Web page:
The Prime Model for Protein Aggregation: Extension to All Twenty Amino Acids

Mookyung Cheon and Carol K. Hall. Chemical and Biomolecular Engineering, North Carolina State University, 911 Partners Way, Raleigh, NC 27695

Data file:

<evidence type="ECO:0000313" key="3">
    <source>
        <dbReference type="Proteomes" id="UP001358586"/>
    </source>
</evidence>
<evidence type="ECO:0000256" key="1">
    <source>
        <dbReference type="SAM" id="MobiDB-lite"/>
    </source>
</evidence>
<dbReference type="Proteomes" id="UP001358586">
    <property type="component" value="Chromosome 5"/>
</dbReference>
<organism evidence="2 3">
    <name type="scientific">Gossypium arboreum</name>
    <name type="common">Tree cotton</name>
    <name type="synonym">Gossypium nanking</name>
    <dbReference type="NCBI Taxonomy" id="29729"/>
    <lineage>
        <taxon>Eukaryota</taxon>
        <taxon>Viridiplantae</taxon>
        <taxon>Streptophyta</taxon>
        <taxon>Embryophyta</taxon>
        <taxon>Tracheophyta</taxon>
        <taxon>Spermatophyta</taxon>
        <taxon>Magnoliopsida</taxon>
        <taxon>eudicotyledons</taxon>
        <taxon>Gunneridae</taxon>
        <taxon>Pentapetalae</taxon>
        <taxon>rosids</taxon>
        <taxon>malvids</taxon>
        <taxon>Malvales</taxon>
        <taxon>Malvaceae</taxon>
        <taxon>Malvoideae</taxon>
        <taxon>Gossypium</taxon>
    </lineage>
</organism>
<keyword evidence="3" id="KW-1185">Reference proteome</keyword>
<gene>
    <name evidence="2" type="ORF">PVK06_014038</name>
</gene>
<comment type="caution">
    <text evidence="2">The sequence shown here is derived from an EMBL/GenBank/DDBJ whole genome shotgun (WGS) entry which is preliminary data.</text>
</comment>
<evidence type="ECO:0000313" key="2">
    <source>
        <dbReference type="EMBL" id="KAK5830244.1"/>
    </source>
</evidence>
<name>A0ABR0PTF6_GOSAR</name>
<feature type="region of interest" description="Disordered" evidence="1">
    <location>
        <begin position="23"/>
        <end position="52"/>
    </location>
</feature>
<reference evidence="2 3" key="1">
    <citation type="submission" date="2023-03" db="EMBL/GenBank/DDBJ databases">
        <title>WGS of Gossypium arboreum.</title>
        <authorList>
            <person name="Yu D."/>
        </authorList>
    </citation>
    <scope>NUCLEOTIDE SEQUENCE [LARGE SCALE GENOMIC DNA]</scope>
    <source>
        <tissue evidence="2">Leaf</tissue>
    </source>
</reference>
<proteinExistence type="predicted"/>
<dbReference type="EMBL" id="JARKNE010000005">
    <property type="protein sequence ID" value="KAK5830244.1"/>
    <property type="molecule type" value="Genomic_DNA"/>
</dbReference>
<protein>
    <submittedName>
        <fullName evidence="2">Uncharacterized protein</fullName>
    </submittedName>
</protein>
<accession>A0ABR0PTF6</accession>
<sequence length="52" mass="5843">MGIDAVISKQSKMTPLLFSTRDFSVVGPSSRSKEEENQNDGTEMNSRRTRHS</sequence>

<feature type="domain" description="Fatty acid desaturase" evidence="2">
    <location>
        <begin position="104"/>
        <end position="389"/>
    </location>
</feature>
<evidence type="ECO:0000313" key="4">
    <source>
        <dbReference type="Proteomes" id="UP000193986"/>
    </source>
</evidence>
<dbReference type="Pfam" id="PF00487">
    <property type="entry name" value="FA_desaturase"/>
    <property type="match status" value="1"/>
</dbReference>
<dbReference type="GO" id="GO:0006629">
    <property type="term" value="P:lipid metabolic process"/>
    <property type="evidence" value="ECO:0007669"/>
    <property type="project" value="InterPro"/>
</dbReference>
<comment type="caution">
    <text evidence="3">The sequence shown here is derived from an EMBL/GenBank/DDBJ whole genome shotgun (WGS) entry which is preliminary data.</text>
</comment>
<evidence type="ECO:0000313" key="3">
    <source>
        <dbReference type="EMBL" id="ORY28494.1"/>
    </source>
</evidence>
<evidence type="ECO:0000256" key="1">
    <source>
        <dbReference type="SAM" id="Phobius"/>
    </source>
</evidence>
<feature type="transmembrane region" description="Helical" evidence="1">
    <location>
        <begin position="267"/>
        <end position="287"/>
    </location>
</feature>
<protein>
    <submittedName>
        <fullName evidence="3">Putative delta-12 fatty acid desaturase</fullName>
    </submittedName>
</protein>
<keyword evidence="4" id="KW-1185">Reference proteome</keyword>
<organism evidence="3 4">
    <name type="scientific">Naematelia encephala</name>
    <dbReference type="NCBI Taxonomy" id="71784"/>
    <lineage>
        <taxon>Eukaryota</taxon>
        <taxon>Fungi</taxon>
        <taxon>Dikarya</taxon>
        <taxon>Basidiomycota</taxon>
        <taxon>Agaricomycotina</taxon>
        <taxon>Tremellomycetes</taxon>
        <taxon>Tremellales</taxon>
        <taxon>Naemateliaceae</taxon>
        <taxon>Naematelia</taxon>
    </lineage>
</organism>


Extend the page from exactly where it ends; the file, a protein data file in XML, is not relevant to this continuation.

We extend PRIME, an intermediate-resolution protein model previously applied to polyalanine and polyglutamine, to the description of the geometry and energetics of peptides containing all twenty amino acid residues. The PRIME model has been used previously in conjunction with discontinuous molecular dynamics, to simulate the self assembly of large systems of polyalanine peptides into fibrillar structures. The goal here is to develop a similar model but now applicable to all twenty amino acids, which would allow us to simulate the spontaneous fibrillization of heterogeneous proteins, including the Alzheimer's peptide A-beta. The parameters for extended PRIME include hydrogen-bonding , side-chain/side chain and side-chain/ main chain interaction range and strength, excluded volume parameters and side-chain bond lengths. These are obtained by applying a learning algorithm and linear programming technique that compares the known native states for a selection of proteins from the PDB with decoy structures generated by Levitt. The interactions are fine-tuned by seeking the optimal energy gap between native and decoy structures. Simulations on systems containing peptides known to form fibrils are being performed using the new parameter set.